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Primary Biliary Cirrhosis (PBC)

What is Primary Biliary Cirrhosis (PBC), previously known as Primary Biliary Cirrhosis?

Primary Biliary Cholangitis (PBC) is a chronic disease that can, little by little, destroy some of the tubes (called bile ducts) that link your liver to your gut.

The bile ducts carry fluid called bile to your intestine.

When PBC damages your bile ducts, bile can no longer flow through them. Instead, it builds up in the liver, damaging the liver cells and causing inflammation and scarring.

Over the years, this damage can become widespread. The liver becomes less able to repair itself, leading to a condition known as cirrhosis. The damage caused to your liver cells by cirrhosis can result in the failure of your liver to carry out all of its function properly.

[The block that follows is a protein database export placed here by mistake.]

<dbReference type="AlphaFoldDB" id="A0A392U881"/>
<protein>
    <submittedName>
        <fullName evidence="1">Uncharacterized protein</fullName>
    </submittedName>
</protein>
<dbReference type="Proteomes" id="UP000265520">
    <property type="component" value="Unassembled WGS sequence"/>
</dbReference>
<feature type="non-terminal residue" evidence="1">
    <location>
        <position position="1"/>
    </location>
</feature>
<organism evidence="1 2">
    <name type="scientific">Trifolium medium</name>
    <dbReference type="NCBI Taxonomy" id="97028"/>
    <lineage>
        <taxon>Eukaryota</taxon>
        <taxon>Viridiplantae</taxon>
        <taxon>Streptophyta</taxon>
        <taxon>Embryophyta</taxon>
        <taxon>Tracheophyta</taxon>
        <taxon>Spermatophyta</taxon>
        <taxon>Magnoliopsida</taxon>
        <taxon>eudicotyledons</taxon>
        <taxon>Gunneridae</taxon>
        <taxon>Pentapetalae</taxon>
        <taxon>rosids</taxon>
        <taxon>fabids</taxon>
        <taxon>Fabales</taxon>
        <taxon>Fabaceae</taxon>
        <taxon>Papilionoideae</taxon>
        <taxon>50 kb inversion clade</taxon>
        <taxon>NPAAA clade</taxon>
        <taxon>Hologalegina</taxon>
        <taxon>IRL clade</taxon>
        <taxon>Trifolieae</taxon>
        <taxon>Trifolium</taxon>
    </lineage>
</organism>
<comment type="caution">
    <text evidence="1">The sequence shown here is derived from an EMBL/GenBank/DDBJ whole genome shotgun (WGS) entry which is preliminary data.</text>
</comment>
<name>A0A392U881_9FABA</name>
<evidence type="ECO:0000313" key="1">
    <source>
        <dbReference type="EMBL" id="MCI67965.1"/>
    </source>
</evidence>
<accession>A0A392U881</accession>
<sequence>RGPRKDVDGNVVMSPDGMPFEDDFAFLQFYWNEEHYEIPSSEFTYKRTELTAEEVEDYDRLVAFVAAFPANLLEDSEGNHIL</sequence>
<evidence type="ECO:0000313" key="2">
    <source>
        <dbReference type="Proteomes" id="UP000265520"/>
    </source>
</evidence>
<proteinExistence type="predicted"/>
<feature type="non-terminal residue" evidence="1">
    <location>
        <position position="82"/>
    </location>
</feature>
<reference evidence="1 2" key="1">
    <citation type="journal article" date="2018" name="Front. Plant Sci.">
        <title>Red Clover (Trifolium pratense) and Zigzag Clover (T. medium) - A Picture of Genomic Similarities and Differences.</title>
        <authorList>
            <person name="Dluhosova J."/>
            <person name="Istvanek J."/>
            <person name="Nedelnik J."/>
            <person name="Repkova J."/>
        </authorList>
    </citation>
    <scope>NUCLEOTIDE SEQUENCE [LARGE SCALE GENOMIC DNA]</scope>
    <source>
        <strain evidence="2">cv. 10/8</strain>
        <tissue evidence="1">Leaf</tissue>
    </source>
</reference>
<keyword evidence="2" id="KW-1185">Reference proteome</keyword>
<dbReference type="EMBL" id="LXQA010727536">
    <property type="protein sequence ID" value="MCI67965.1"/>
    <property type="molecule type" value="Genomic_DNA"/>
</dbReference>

Some people with PBC will never experience any symptoms of the disease. Common symptoms of PBC are constant tiredness (this can be severe for some people) and intense itching in any part of the body. As with tiredness, the severity of the itch will vary from person to person; severity is not an indication of the amount of liver damage.

Other symptoms that may develop typically include the following:

  • dry eyes and/or dry mouth
  • constant or variable ache or discomfort in the upper right hand side, below the ribs
  • indigestion, nausea or poor appetite
  • arthritis (inflammation of the joints)
  • pain in the bones
  • diarrhea
  • dark-colored urine and/or pale stools
  • jaundice - yellowing of the skin and whites of the eyes.

Tiredness and itch are generally the first symptoms to appear, while jaundice is usually associated with the later stages of the disease.

What causes PBC?

This disease is called primary biliary cholangitis because the it attacks the bile (biliary) ducts inside the liver. This leads to scarring (fibrosis) and then to cirrhosis. Many experts consider it an autoimmune disease in which the body turns against its own cells. 

Who are at risk of PBC?

The following factors may increase your risk of primary biliary cholangitis: